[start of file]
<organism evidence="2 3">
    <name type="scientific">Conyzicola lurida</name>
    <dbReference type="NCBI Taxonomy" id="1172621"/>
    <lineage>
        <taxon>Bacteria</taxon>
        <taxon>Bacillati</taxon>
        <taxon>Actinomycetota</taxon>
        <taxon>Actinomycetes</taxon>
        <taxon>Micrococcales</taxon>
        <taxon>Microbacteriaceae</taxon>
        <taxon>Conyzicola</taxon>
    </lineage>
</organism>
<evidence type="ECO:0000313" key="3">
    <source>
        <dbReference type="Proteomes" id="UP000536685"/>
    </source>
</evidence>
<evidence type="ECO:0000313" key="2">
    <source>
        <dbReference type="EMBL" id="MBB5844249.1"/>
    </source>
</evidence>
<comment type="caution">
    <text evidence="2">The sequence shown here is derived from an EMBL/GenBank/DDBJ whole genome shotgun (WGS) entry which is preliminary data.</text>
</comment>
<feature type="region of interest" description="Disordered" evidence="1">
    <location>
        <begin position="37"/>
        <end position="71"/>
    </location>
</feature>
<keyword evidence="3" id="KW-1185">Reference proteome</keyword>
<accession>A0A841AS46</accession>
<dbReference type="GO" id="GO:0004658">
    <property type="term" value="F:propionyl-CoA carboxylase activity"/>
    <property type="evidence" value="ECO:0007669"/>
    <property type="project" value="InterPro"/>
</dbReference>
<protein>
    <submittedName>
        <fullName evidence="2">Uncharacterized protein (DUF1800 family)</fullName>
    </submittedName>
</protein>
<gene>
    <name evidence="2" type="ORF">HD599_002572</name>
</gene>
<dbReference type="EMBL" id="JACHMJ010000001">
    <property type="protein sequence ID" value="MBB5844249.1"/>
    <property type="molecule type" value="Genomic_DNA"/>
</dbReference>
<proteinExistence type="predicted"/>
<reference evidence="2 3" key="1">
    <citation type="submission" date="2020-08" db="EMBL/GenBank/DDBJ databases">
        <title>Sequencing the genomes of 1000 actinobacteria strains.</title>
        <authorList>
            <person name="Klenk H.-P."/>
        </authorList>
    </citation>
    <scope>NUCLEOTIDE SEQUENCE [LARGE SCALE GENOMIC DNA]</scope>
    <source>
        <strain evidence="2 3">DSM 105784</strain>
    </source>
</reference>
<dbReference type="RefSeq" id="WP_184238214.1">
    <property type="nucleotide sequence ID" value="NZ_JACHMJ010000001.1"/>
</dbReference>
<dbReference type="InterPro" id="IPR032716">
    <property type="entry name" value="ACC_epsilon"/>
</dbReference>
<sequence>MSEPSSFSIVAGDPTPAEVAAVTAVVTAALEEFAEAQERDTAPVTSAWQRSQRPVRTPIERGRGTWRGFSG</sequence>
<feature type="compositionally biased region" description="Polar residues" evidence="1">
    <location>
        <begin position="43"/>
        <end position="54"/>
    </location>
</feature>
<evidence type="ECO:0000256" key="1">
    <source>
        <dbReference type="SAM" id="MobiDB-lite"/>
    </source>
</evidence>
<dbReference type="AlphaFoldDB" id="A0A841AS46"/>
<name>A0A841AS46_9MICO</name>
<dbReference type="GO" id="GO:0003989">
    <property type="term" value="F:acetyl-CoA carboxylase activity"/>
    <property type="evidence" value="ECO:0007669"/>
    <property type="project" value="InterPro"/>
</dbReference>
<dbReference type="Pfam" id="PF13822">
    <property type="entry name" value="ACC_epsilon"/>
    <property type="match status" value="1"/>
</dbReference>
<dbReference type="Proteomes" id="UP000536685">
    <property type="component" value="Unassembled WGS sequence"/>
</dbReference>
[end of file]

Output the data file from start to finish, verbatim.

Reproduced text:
<organism evidence="2 3">
    <name type="scientific">Conyzicola lurida</name>
    <dbReference type="NCBI Taxonomy" id="1172621"/>
    <lineage>
        <taxon>Bacteria</taxon>
        <taxon>Bacillati</taxon>
        <taxon>Actinomycetota</taxon>
        <taxon>Actinomycetes</taxon>
        <taxon>Micrococcales</taxon>
        <taxon>Microbacteriaceae</taxon>
        <taxon>Conyzicola</taxon>
    </lineage>
</organism>
<evidence type="ECO:0000313" key="3">
    <source>
        <dbReference type="Proteomes" id="UP000536685"/>
    </source>
</evidence>
<evidence type="ECO:0000313" key="2">
    <source>
        <dbReference type="EMBL" id="MBB5844249.1"/>
    </source>
</evidence>
<comment type="caution">
    <text evidence="2">The sequence shown here is derived from an EMBL/GenBank/DDBJ whole genome shotgun (WGS) entry which is preliminary data.</text>
</comment>
<feature type="region of interest" description="Disordered" evidence="1">
    <location>
        <begin position="37"/>
        <end position="71"/>
    </location>
</feature>
<keyword evidence="3" id="KW-1185">Reference proteome</keyword>
<accession>A0A841AS46</accession>
<dbReference type="GO" id="GO:0004658">
    <property type="term" value="F:propionyl-CoA carboxylase activity"/>
    <property type="evidence" value="ECO:0007669"/>
    <property type="project" value="InterPro"/>
</dbReference>
<protein>
    <submittedName>
        <fullName evidence="2">Uncharacterized protein (DUF1800 family)</fullName>
    </submittedName>
</protein>
<gene>
    <name evidence="2" type="ORF">HD599_002572</name>
</gene>
<dbReference type="EMBL" id="JACHMJ010000001">
    <property type="protein sequence ID" value="MBB5844249.1"/>
    <property type="molecule type" value="Genomic_DNA"/>
</dbReference>
<proteinExistence type="predicted"/>
<reference evidence="2 3" key="1">
    <citation type="submission" date="2020-08" db="EMBL/GenBank/DDBJ databases">
        <title>Sequencing the genomes of 1000 actinobacteria strains.</title>
        <authorList>
            <person name="Klenk H.-P."/>
        </authorList>
    </citation>
    <scope>NUCLEOTIDE SEQUENCE [LARGE SCALE GENOMIC DNA]</scope>
    <source>
        <strain evidence="2 3">DSM 105784</strain>
    </source>
</reference>
<dbReference type="RefSeq" id="WP_184238214.1">
    <property type="nucleotide sequence ID" value="NZ_JACHMJ010000001.1"/>
</dbReference>
<dbReference type="InterPro" id="IPR032716">
    <property type="entry name" value="ACC_epsilon"/>
</dbReference>
<sequence>MSEPSSFSIVAGDPTPAEVAAVTAVVTAALEEFAEAQERDTAPVTSAWQRSQRPVRTPIERGRGTWRGFSG</sequence>
<feature type="compositionally biased region" description="Polar residues" evidence="1">
    <location>
        <begin position="43"/>
        <end position="54"/>
    </location>
</feature>
<evidence type="ECO:0000256" key="1">
    <source>
        <dbReference type="SAM" id="MobiDB-lite"/>
    </source>
</evidence>
<dbReference type="AlphaFoldDB" id="A0A841AS46"/>
<name>A0A841AS46_9MICO</name>
<dbReference type="GO" id="GO:0003989">
    <property type="term" value="F:acetyl-CoA carboxylase activity"/>
    <property type="evidence" value="ECO:0007669"/>
    <property type="project" value="InterPro"/>
</dbReference>
<dbReference type="Pfam" id="PF13822">
    <property type="entry name" value="ACC_epsilon"/>
    <property type="match status" value="1"/>
</dbReference>
<dbReference type="Proteomes" id="UP000536685">
    <property type="component" value="Unassembled WGS sequence"/>
</dbReference>